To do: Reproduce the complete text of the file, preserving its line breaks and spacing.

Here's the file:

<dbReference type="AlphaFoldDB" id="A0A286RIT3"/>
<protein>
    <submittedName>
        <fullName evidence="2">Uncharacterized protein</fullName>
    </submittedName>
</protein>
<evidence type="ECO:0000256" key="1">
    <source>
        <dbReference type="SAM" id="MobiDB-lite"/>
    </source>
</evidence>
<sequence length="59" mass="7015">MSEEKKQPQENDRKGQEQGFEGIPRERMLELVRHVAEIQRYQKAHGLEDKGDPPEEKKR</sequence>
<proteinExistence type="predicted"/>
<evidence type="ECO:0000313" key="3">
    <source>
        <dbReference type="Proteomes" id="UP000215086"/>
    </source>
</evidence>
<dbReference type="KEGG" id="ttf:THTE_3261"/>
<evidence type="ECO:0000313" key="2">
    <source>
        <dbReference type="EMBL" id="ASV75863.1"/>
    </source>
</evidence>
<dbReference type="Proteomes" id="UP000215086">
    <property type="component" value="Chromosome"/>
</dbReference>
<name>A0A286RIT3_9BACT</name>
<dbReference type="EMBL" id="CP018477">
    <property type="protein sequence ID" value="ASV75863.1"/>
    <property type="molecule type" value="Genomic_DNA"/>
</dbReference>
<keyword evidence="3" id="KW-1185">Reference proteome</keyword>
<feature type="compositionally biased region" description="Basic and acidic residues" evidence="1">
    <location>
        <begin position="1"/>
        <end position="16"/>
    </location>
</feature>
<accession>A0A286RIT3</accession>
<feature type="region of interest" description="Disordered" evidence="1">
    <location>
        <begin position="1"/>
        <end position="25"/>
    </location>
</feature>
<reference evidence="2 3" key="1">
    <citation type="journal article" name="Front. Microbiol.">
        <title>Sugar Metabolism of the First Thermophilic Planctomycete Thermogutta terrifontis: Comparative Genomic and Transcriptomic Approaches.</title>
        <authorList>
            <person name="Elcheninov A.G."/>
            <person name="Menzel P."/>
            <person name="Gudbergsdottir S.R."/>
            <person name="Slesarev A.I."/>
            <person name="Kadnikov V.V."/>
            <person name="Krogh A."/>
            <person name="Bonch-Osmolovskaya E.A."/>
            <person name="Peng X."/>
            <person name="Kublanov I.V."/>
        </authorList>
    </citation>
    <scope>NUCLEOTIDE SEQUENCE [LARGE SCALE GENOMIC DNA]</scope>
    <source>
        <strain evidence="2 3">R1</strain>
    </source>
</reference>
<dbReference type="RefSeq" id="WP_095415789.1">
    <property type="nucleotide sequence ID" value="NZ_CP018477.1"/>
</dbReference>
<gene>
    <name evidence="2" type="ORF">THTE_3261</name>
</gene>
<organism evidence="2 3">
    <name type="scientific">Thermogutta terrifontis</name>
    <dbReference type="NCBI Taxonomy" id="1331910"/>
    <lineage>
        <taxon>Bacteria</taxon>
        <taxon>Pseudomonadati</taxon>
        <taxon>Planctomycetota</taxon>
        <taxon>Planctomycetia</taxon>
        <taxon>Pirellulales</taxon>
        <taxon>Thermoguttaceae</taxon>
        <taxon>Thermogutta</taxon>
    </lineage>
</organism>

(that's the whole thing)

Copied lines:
<dbReference type="AlphaFoldDB" id="A0A286RIT3"/>
<protein>
    <submittedName>
        <fullName evidence="2">Uncharacterized protein</fullName>
    </submittedName>
</protein>
<evidence type="ECO:0000256" key="1">
    <source>
        <dbReference type="SAM" id="MobiDB-lite"/>
    </source>
</evidence>
<sequence length="59" mass="7015">MSEEKKQPQENDRKGQEQGFEGIPRERMLELVRHVAEIQRYQKAHGLEDKGDPPEEKKR</sequence>
<proteinExistence type="predicted"/>
<evidence type="ECO:0000313" key="3">
    <source>
        <dbReference type="Proteomes" id="UP000215086"/>
    </source>
</evidence>
<dbReference type="KEGG" id="ttf:THTE_3261"/>
<evidence type="ECO:0000313" key="2">
    <source>
        <dbReference type="EMBL" id="ASV75863.1"/>
    </source>
</evidence>
<dbReference type="Proteomes" id="UP000215086">
    <property type="component" value="Chromosome"/>
</dbReference>
<name>A0A286RIT3_9BACT</name>
<dbReference type="EMBL" id="CP018477">
    <property type="protein sequence ID" value="ASV75863.1"/>
    <property type="molecule type" value="Genomic_DNA"/>
</dbReference>
<keyword evidence="3" id="KW-1185">Reference proteome</keyword>
<feature type="compositionally biased region" description="Basic and acidic residues" evidence="1">
    <location>
        <begin position="1"/>
        <end position="16"/>
    </location>
</feature>
<accession>A0A286RIT3</accession>
<feature type="region of interest" description="Disordered" evidence="1">
    <location>
        <begin position="1"/>
        <end position="25"/>
    </location>
</feature>
<reference evidence="2 3" key="1">
    <citation type="journal article" name="Front. Microbiol.">
        <title>Sugar Metabolism of the First Thermophilic Planctomycete Thermogutta terrifontis: Comparative Genomic and Transcriptomic Approaches.</title>
        <authorList>
            <person name="Elcheninov A.G."/>
            <person name="Menzel P."/>
            <person name="Gudbergsdottir S.R."/>
            <person name="Slesarev A.I."/>
            <person name="Kadnikov V.V."/>
            <person name="Krogh A."/>
            <person name="Bonch-Osmolovskaya E.A."/>
            <person name="Peng X."/>
            <person name="Kublanov I.V."/>
        </authorList>
    </citation>
    <scope>NUCLEOTIDE SEQUENCE [LARGE SCALE GENOMIC DNA]</scope>
    <source>
        <strain evidence="2 3">R1</strain>
    </source>
</reference>
<dbReference type="RefSeq" id="WP_095415789.1">
    <property type="nucleotide sequence ID" value="NZ_CP018477.1"/>
</dbReference>
<gene>
    <name evidence="2" type="ORF">THTE_3261</name>
</gene>
<organism evidence="2 3">
    <name type="scientific">Thermogutta terrifontis</name>
    <dbReference type="NCBI Taxonomy" id="1331910"/>
    <lineage>
        <taxon>Bacteria</taxon>
        <taxon>Pseudomonadati</taxon>
        <taxon>Planctomycetota</taxon>
        <taxon>Planctomycetia</taxon>
        <taxon>Pirellulales</taxon>
        <taxon>Thermoguttaceae</taxon>
        <taxon>Thermogutta</taxon>
    </lineage>
</organism>